Chicago must truly be the most American of cities, and it's not because politicians keep saying it. John Brooks, the newest American soccer star in the World Cup, has testified to this fact.
Brooks didn't testify by scoring that incredible goal to win the critical first game against the Black Stars of Ghana, a goal that has caused him, unfortunately, to be dubbed with the pressure-cooker nickname #johnnyfutbol.
Instead, the testimony comes from the tattoos on Brooks' elbows.
A tattoo on his left arm is a map of Berlin, where the young and inexperienced defender was raised, the son of an American soldier stationed in Germany.
But the tattoo on the right arm is of Illinois, with a blue star for Chicago, the home city of his father's clan.
And by those ties, who could argue against us claiming Brooks as our own?
"Cheegago" is the way I heard Brooks say the city's name a few weeks ago in otherwise impeccable English on an ESPN documentary leading up to the World Cup.
Soccer is the world's game, and the World Cup is more important to the world than the modern Olympics.
In the Olympics, the great superpowers like America can roll up big numbers in the medal count against nations that can't possibly compete.
The others have the desire, but they don't have our kind of money. Many of their people have to survive before they train. And they definitely don't have what the superpowers have: technocratic sports machines adept at separating body types into specialized athletes.
When the U.S. crushes South Americans and poorer Europeans in track and field, is it because we have better natural athletes or because we have the greater sports machine? Vanquishing the Balkans in sports in which we're comfortable doesn't exactly win us great glory. If NBA stars roll through the world in basketball (which used to happen quite frequently), does it really mean anything? No.
But the World Cup is different. Soccer is a sport for the poor, a sport requiring only a ball. In this, it's much the same as basketball here. The world is decades ahead of us, and so to take on the world in the World Cup is a stupendous challenge.
Even Jurgen Klinsmann, the former German star now coaching the American team in Brazil, has said that to think the U.S. could actually win this thing is a stretch. The conscious mind has to agree.
But here's the thing Klinsmann might not understand. America isn't only a place. It isn't only a ledger of power that still projects across the world. America is a dream. We're dreamers. We dream things, and then we accomplish them.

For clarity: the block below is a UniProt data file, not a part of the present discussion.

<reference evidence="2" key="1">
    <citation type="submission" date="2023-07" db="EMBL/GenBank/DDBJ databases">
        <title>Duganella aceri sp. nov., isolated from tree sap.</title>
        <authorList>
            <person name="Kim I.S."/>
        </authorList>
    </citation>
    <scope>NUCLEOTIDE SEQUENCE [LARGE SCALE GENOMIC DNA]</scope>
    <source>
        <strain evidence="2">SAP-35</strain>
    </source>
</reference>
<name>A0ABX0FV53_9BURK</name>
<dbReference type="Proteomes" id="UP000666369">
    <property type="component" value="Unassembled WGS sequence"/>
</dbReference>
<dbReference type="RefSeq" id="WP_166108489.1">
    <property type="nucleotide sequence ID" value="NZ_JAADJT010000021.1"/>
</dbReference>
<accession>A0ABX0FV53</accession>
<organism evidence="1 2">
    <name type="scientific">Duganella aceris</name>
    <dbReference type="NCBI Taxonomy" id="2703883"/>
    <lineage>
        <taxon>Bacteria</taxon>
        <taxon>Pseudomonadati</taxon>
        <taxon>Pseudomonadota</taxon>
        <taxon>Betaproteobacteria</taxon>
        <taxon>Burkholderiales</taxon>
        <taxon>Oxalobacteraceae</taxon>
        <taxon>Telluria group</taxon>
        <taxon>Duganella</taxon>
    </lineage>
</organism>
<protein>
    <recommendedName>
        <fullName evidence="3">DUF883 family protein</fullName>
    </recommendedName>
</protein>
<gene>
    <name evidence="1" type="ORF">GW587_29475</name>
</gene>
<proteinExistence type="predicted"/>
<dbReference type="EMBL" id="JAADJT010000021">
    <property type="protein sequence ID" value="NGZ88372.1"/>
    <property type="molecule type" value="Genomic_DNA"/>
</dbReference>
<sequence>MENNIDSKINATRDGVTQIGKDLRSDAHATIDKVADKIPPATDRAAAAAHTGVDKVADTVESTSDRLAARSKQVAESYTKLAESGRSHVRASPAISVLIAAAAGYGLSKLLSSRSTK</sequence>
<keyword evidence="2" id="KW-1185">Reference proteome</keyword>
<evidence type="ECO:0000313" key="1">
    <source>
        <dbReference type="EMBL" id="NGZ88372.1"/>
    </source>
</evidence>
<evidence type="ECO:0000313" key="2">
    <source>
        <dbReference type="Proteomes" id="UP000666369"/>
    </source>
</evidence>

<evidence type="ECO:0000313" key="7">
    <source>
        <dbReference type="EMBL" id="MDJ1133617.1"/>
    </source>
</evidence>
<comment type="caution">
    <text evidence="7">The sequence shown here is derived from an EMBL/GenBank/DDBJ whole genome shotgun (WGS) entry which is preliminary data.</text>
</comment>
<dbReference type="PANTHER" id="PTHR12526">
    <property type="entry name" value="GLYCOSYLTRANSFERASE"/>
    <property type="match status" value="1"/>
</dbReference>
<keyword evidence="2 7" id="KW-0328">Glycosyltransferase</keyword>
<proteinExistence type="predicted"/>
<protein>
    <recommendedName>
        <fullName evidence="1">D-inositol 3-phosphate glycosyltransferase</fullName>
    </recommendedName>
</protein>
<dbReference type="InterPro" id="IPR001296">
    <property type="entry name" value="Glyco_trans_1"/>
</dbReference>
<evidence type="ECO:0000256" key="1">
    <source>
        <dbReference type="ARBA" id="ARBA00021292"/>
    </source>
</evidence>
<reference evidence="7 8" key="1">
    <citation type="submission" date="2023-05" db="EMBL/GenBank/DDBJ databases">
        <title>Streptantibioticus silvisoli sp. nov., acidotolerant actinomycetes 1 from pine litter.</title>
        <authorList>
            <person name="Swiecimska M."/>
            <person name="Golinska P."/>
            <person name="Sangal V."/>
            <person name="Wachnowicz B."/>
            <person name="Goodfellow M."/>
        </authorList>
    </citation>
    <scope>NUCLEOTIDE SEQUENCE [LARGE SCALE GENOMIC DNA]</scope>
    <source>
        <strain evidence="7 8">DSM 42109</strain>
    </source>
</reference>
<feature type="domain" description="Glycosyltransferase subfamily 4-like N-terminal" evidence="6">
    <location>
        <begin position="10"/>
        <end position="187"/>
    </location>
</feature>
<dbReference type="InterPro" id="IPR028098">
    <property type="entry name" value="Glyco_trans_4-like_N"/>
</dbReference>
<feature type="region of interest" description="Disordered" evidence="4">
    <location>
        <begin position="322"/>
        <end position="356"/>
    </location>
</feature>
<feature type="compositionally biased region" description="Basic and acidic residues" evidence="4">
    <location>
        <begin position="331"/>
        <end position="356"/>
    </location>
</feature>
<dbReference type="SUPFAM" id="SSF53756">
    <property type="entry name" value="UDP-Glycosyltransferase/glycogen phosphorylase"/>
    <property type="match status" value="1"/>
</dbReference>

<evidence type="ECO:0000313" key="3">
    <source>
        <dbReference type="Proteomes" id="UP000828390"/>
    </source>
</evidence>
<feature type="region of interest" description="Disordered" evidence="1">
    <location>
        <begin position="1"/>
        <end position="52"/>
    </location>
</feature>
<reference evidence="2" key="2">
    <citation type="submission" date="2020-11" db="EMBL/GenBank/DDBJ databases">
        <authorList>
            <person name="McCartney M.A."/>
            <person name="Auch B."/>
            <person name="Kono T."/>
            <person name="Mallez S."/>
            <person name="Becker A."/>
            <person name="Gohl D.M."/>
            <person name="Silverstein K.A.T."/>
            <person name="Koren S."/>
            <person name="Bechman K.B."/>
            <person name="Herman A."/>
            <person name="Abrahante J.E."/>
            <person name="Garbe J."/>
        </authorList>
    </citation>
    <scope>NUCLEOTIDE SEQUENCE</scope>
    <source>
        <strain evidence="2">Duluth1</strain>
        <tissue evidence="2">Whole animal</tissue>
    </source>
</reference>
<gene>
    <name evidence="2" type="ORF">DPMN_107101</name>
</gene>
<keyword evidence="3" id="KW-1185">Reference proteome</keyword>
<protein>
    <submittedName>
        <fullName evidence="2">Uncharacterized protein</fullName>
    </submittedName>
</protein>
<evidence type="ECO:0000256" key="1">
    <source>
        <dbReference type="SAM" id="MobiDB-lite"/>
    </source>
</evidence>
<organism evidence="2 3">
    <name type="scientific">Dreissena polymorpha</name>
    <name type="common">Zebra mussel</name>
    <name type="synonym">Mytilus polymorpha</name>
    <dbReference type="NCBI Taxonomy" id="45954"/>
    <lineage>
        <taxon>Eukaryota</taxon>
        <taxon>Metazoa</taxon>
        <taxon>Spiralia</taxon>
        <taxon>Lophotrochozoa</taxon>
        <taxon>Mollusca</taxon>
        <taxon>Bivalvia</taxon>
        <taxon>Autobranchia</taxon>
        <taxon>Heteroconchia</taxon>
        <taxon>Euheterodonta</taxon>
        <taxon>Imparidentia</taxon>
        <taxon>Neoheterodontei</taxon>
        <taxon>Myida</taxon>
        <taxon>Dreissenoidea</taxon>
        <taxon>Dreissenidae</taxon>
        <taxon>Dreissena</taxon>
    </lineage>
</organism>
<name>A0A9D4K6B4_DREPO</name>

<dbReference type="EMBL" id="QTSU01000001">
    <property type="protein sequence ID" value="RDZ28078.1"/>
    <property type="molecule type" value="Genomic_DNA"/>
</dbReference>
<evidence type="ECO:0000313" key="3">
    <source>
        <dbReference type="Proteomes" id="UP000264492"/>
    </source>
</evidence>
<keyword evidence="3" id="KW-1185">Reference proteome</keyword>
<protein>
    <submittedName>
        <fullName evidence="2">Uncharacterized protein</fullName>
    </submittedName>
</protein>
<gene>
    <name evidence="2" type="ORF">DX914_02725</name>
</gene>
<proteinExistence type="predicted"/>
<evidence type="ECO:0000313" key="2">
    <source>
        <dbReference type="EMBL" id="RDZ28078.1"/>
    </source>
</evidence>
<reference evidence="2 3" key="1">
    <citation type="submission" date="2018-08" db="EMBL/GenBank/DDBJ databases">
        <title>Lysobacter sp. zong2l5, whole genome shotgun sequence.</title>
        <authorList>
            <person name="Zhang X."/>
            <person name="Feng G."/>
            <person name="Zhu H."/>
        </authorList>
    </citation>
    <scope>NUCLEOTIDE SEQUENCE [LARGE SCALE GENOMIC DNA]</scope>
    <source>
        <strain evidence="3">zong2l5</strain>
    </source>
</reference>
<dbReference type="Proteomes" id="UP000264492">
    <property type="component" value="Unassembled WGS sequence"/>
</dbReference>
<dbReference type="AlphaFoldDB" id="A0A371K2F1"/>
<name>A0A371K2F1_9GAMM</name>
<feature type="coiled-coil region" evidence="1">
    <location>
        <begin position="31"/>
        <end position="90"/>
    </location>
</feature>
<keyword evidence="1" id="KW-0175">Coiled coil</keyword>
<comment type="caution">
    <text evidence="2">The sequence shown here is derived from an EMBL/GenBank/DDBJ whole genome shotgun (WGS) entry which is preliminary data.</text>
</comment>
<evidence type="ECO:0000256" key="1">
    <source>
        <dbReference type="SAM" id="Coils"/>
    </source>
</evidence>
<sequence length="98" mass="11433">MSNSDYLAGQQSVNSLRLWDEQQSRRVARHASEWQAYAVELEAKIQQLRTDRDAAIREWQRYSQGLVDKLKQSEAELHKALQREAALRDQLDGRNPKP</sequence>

The U.S. is the underdog in this sport of the feet and the ball, and some countries show pity. Their analysts talk about our heart and desire, our grit, but not American technical ability or finesse.
This is grating to the American ear, yes, because we're so used to being on top and because being patronized is insulting, especially when the insulters are correct.
But it's also good for us because it burns the heart. And that's what I saw, and perhaps you saw it too, in this week's game against Ghana, 11 burning hearts on the field in Brazil.
The U.S. team, cut down by injury, had to make up for poor technical play by running and competing and willing themselves to keep fighting. And Brooks, whom some argued shouldn't have made the team, won it at the end.
Has this one game changed American attitudes toward soccer? No. It's a process. Soccer's popularity in America is as inevitable as the hairs growing out of the ears of sports geezers who feel threatened by the beautiful game.
But advertisers and news executives lusting after that 18-to-49 demographic certainly didn't miss all the kids in all the parks at the public viewings. And they'll see a similar crowd again Sunday, when the U.S. team plays Portugal.
Brooks, an American citizen, hasn't spent much time in Chicago, but we can still claim him. Brooks' father was from here, so the kid has ties. That's the way things work, and Chicagoans know it. So let's claim him. Brooks is ours now.
Those thousands of young fans crowding the LollapaloozaLand of Grant Park the other evening certainly claimed him, even if they didn't know a thing about the tattoos.
They screamed as Brooks skied into the air to put his head on the ball in the closing minutes against the Black Stars. And in public parks in big cities and small towns across America, the same scene: crowds of young people loving their beautiful game.
Brooks jumped up to meet that ball with his head. He drove it down into the ground, and the goalie couldn't reach it as it went into the net.
That speaks not only of relentless training and discipline and muscle memory, but something else. He dreamed it.
"I told some teammates that I dreamed I scored in the 80th minute and we won the game," Brooks said afterward. "And now it was the 86th minute and we won."
He's a Chicagoan, by his blood and by that star on his elbow marking the city by the lake.
And he dreamed it. He's an American.
Keep dreaming, John Brooks.
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